Michael’s, JOANN, and other art material stores have wonderful containers for organizing. I particularly love plastic, stackable containers that fit easily on shelves and have room for materials as large as 12×12.
Use a limited palette.
Over the years, I have evolved to use fewer colors and create my palette. You only need a few colors. A good red, blue, and yellow shade can provide you with many options. Mixing your colors is fun and keeps your painting harmonious.
Similarly, a few good brushes that you clean after each creative session will keep you for months. Other curated materials you most love can fill in the rest of your tote. You will need some shop towels or old rags. These can fit easily inside your tote.
You don’t need a lot of supplies.
One Soul Artist in our Tribe challenges herself to create using only a limited number of colors and tools. She makes heavenly art pages and simplifies her process keeping her space uncluttered and organized.
Re-purpose other storage items
You can use a toolbox or a fishing tackle box as wonderful art material storage containers.
This artist uses photo boxes for storage in the photo at the left.
Similarly, plastic totes, shoe boxes, egg cartons, yogurt containers, coffee cans, and tea tins can all be re-purposed into organized holders for materials.
Store materials in an ottoman.
Using an ottoman for art storage is functional. And it will provide you with a sitting area in your studio space. Some ottomans in fun, vibrant colors can work within your studio space’s theme.
If you have an outdoor area in a temperate climate, you can buy an inexpensive adjustable table at Lowe’s or Home Depot to set up your creative space. These tables sell for about $50. I love the adjustable legs because you can find the most comfortable height for creating art. I buy risers for the tables in my studio to raise my non-adjustable tables to a comfortable level.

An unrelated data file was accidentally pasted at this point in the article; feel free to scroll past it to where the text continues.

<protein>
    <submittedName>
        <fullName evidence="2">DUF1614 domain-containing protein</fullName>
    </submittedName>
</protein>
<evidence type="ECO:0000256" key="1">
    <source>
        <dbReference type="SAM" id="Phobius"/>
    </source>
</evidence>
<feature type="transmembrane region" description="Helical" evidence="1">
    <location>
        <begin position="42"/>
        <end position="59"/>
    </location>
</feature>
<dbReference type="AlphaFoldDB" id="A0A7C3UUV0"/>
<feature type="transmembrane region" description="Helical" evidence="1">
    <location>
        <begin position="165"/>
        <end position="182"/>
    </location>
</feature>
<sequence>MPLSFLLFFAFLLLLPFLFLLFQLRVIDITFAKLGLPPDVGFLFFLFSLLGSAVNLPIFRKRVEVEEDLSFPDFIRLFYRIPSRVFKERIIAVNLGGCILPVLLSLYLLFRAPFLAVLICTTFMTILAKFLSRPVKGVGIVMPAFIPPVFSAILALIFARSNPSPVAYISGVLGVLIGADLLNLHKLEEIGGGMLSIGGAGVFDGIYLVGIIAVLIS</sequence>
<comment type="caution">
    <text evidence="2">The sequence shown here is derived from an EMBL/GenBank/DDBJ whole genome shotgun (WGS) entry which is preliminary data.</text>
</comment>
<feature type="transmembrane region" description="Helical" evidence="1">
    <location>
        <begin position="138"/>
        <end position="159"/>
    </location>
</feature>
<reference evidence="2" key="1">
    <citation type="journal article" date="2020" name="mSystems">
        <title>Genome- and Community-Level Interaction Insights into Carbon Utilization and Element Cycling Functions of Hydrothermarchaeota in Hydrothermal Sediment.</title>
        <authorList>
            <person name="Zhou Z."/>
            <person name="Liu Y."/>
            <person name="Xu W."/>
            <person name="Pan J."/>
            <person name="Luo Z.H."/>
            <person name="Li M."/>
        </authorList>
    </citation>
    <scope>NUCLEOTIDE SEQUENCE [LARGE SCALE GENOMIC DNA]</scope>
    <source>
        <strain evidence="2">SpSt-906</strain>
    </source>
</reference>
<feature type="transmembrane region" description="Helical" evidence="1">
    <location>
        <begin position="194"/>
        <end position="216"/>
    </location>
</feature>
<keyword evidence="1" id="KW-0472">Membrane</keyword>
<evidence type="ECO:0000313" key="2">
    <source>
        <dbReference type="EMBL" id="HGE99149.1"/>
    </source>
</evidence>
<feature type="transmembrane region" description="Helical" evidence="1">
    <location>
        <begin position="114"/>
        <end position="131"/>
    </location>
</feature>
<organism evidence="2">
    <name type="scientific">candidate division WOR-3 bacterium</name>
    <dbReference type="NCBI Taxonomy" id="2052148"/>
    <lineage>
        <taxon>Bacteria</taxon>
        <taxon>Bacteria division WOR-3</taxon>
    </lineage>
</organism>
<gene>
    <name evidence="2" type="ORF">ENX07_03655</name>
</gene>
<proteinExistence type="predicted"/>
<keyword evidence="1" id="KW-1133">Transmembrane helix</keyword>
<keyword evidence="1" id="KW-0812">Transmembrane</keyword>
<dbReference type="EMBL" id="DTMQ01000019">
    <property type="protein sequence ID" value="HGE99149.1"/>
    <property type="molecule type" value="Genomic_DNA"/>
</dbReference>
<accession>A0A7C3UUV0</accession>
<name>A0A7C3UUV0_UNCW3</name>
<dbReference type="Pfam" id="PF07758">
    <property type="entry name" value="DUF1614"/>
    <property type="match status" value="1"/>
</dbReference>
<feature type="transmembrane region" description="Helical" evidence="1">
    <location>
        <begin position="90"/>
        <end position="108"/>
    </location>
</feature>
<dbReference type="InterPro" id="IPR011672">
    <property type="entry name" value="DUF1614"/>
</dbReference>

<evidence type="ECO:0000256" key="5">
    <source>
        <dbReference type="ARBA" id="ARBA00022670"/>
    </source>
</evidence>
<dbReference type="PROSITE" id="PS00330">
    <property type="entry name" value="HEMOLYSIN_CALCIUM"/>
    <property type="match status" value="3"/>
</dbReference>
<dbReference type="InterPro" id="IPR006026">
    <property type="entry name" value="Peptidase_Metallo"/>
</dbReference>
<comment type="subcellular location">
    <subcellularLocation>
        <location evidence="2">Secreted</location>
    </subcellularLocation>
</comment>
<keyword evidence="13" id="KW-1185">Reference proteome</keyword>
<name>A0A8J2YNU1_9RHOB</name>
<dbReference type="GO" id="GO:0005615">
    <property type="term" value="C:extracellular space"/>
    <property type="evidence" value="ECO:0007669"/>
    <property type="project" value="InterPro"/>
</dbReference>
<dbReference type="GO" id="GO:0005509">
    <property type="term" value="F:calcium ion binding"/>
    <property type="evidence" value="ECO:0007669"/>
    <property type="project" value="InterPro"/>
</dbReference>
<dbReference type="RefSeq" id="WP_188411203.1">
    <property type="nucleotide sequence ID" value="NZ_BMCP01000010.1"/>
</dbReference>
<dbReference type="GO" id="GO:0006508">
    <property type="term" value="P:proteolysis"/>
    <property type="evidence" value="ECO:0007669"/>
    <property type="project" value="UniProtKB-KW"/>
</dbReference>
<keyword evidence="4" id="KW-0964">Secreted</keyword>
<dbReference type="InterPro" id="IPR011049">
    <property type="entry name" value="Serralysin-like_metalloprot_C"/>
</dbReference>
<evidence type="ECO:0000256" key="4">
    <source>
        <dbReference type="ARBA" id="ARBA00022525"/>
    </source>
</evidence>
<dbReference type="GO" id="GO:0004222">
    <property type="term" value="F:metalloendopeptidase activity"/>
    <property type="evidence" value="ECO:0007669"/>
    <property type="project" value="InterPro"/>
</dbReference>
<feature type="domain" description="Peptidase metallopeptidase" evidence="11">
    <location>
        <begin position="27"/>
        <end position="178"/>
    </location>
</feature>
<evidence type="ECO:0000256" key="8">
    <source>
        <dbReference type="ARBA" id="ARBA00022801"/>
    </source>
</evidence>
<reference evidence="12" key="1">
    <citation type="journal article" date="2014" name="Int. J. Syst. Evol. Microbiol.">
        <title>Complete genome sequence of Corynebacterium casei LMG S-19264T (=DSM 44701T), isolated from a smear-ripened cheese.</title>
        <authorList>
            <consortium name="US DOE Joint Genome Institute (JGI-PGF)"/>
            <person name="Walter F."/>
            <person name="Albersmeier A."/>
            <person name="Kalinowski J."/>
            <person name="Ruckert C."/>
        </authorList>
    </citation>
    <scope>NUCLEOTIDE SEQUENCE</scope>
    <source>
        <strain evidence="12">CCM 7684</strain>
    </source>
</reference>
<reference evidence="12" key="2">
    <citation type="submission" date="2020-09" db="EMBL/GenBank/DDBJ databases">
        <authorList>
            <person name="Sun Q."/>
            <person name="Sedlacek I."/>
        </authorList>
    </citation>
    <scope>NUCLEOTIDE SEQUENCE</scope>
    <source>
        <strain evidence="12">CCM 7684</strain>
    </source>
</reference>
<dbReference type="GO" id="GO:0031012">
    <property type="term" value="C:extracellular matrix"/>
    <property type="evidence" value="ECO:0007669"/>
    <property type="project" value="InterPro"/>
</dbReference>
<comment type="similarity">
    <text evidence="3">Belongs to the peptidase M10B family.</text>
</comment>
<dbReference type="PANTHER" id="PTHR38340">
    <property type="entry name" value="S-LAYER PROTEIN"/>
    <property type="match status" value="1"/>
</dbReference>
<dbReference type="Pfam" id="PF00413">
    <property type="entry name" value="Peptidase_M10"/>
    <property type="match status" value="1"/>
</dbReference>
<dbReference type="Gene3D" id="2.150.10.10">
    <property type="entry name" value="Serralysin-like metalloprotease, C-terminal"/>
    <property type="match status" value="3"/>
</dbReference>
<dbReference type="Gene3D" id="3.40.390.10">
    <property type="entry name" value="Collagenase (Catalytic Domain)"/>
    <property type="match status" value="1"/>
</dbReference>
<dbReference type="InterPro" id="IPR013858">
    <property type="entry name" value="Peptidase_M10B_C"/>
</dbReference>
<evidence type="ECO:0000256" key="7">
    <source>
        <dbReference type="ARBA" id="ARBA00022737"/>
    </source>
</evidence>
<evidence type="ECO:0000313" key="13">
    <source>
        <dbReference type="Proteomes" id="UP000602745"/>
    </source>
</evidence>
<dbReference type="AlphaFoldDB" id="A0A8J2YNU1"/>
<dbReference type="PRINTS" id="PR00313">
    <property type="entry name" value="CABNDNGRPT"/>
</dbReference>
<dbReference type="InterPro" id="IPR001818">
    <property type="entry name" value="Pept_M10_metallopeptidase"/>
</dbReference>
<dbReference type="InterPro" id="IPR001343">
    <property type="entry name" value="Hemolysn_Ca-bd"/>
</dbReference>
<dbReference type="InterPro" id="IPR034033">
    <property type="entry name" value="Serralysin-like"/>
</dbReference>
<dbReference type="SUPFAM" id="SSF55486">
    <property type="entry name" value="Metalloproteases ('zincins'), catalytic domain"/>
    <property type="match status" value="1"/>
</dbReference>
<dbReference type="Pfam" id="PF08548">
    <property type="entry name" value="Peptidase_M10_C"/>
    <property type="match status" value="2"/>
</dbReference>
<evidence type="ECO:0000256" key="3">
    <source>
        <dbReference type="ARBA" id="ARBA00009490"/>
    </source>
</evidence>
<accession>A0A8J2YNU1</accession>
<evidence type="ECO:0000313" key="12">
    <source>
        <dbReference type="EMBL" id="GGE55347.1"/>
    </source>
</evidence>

Store your most loved materials in a tote. Grab your tote of materials, go to your outdoor area and be ready to create in minutes. I use an outdoor area most months of the year, and it is one of my favorite creative spaces. In addition, using materials such as sprays and alcohol inks are best done outside.
No space at all?
I have often been in a space where I only have a kitchen table, countertop, or a bit of floor. In that case, protect your creative area, so you don’t stress about a spill. For example, you could use a painter’s tarp, a garbage bag, dry cleaner plastic, cardboard, or freezer paper. Anything that provides a layer of protection from the paint will work.
If your materials are in a tote, you can go to your space and be ready to create in minutes. You can store your tarp or protective layer right in your tote.
What’s the biggest challenge you are having right now in your creative space? Please get in touch and let me know.
If you want to explore greater self-expression, I recommend taking the Soul Artist Experience course. Soul Artists find greater meaning, purpose, joy, and self-actualization. And we share tips and ideas in a supportive community.
Special thanks to Teresa Henke for sharing her art storage photos and ideas.
Discover more about my journey through my book on Amazon: Vision Quest; A Journey to Happiness by Jane Ramsey.
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Afraid to make art? Watch this.
Master-level soul artists give advice to new soul artists.